Nigeria’s over-dependence on oil is a threat to national stability and constitutes a hindrance to agriculture development, says Dr Olatunde Agbato, the Chief Executive Officer, Animal Care Services Konsult.
Agbato made the assertion during a lecture he delivered at Landmark University’s 2nd convocation ceremony in Omu-Aran, Irepodun Local Government Area of Kwara. The Agbato spoke on the topic: ‘Inclusive Agriculture, a Catalytic Trigger for Non-Oil Dependent Economy”.
Agbato recalled that the country’ economy was predominantly agrarian and extractive in its formative years before the major oil exploration and exploitation which led to the neglect of agriculture.
According to him, the country’s landscape is the most fertile in the world with more than 14 million farming families capable of growing almost all crops. “Regrettably, with less attention paid to harness these potential, the country currently has over 40 per cent arable land which remains uncultivated.
“The over-dependence on oil earnings to finance governance and the development of public infrastructure is clearly an unsustainable approach to national development,” he said.
He said that over-dependence on oil to develop the economy had exposed the nation to the vagaries associated with oil volatility, which often throws its public finance into disarray.
“Currently, governments at all levels are in distress, with many states owing salaries for several months because oil prices crashed and exports dwindled since last year.”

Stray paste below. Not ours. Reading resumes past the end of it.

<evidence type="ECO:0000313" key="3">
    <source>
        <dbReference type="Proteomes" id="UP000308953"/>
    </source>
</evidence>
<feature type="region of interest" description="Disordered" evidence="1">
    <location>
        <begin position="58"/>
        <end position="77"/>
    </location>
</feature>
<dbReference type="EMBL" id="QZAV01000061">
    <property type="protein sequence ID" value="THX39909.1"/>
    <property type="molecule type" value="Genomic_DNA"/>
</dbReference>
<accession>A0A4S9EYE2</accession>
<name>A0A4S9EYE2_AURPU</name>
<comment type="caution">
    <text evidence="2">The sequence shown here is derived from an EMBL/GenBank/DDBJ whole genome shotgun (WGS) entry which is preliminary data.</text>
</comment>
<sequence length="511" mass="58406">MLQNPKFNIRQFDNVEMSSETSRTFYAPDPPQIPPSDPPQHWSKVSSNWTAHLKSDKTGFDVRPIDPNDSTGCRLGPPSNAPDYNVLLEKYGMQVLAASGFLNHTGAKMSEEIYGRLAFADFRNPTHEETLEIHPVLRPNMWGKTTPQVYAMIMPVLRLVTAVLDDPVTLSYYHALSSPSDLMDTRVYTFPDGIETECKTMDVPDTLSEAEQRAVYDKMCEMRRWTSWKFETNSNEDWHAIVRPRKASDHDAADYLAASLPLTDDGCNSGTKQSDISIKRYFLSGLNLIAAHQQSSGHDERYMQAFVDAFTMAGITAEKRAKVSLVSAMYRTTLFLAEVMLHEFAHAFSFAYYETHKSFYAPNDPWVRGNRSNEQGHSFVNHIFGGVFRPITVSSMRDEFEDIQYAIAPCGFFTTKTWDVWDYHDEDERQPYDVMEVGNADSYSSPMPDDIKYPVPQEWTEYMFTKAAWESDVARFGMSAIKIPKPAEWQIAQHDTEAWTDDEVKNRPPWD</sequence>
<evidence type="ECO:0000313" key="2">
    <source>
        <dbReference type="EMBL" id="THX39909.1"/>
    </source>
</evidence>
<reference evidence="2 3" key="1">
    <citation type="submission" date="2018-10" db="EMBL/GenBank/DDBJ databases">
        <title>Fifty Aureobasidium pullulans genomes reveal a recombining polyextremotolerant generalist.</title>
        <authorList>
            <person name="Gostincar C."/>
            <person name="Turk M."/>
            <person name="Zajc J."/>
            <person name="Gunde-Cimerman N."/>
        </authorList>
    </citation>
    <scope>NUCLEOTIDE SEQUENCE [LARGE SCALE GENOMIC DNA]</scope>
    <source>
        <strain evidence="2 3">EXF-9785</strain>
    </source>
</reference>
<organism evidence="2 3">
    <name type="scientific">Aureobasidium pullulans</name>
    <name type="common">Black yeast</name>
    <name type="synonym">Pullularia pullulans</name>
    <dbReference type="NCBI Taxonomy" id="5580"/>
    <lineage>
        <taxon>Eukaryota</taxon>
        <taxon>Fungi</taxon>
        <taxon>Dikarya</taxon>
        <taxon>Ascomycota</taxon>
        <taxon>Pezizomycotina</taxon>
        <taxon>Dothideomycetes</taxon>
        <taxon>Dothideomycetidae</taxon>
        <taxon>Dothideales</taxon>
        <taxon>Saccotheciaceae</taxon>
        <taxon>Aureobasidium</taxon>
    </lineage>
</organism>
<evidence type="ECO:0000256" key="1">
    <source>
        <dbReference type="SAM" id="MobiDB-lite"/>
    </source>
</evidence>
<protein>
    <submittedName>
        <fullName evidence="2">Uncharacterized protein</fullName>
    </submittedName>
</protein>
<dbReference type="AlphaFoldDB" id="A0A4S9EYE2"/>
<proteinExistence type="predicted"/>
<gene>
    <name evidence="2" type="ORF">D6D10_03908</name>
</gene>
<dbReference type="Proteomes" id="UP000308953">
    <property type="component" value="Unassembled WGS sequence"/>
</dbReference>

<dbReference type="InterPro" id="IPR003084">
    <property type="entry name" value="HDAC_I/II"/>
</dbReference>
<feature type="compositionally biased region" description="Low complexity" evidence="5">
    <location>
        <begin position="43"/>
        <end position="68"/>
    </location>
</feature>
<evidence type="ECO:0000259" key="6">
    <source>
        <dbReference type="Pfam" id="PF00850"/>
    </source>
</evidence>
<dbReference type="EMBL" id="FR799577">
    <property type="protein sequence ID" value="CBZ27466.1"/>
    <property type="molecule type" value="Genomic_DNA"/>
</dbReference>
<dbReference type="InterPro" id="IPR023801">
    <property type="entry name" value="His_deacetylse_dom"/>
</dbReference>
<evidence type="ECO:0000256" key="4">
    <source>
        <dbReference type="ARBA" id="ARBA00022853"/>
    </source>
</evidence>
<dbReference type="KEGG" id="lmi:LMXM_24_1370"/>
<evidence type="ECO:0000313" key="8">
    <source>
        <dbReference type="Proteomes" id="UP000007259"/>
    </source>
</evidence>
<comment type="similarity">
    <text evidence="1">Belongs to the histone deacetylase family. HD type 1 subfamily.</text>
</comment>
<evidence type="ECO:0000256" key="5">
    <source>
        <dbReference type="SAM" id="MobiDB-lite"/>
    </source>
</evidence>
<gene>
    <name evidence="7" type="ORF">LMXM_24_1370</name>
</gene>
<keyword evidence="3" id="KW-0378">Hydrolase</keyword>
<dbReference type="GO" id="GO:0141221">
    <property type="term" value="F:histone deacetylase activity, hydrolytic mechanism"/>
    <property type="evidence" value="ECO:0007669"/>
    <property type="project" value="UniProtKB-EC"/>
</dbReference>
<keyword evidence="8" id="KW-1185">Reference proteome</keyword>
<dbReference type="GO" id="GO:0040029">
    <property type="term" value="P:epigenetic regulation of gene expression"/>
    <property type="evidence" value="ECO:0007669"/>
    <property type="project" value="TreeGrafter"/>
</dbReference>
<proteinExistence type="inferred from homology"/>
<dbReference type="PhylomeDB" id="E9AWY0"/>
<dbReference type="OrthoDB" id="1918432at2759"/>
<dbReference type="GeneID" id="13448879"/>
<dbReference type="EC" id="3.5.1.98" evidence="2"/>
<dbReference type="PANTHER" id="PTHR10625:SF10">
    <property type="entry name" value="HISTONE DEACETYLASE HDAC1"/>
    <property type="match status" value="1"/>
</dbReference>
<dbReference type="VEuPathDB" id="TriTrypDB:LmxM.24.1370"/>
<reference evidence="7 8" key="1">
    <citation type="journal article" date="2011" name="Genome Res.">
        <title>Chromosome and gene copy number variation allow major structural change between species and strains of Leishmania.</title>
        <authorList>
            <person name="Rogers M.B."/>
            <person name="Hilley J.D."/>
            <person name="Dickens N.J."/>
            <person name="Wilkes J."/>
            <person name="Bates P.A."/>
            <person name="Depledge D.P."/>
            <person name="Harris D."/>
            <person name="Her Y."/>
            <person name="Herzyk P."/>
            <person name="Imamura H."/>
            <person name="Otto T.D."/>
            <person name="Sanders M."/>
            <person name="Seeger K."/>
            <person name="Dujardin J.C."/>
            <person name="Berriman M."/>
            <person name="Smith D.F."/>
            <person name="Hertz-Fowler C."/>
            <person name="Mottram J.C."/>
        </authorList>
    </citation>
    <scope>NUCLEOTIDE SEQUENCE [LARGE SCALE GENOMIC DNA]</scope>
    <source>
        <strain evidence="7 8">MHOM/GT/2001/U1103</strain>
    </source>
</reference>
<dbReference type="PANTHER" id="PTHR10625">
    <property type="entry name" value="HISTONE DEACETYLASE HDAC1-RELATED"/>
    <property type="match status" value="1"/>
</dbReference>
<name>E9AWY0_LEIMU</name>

Agbato said agriculture, if technologically driven, had the potential to lift the nation out of its present predicament and enable it to meet its socio-economic aspirations.
He suggested the adoption of inclusive growth, to ensure wider access to sustainable socio-economic opportunities for the majority with adequate protection of the vulnerable in the society.
“In other words, inclusive growth initiatives avoid creating situations of the “rich getting richer and the poor getting poorer,” he said.
In his speech, the Vice-chancellor, Prof. Joseph Afolayan, reiterated the institution’s commitment to agrarian revolution drive to solve the nation’s poverty and food insufficiency challenges.
“We had since inception a few years ago, adopted agriculture as a veritable platform in building capacities to develop the nation’s economy and reduce poverty, unemployment and food scarcity challenges,” he said. NAN

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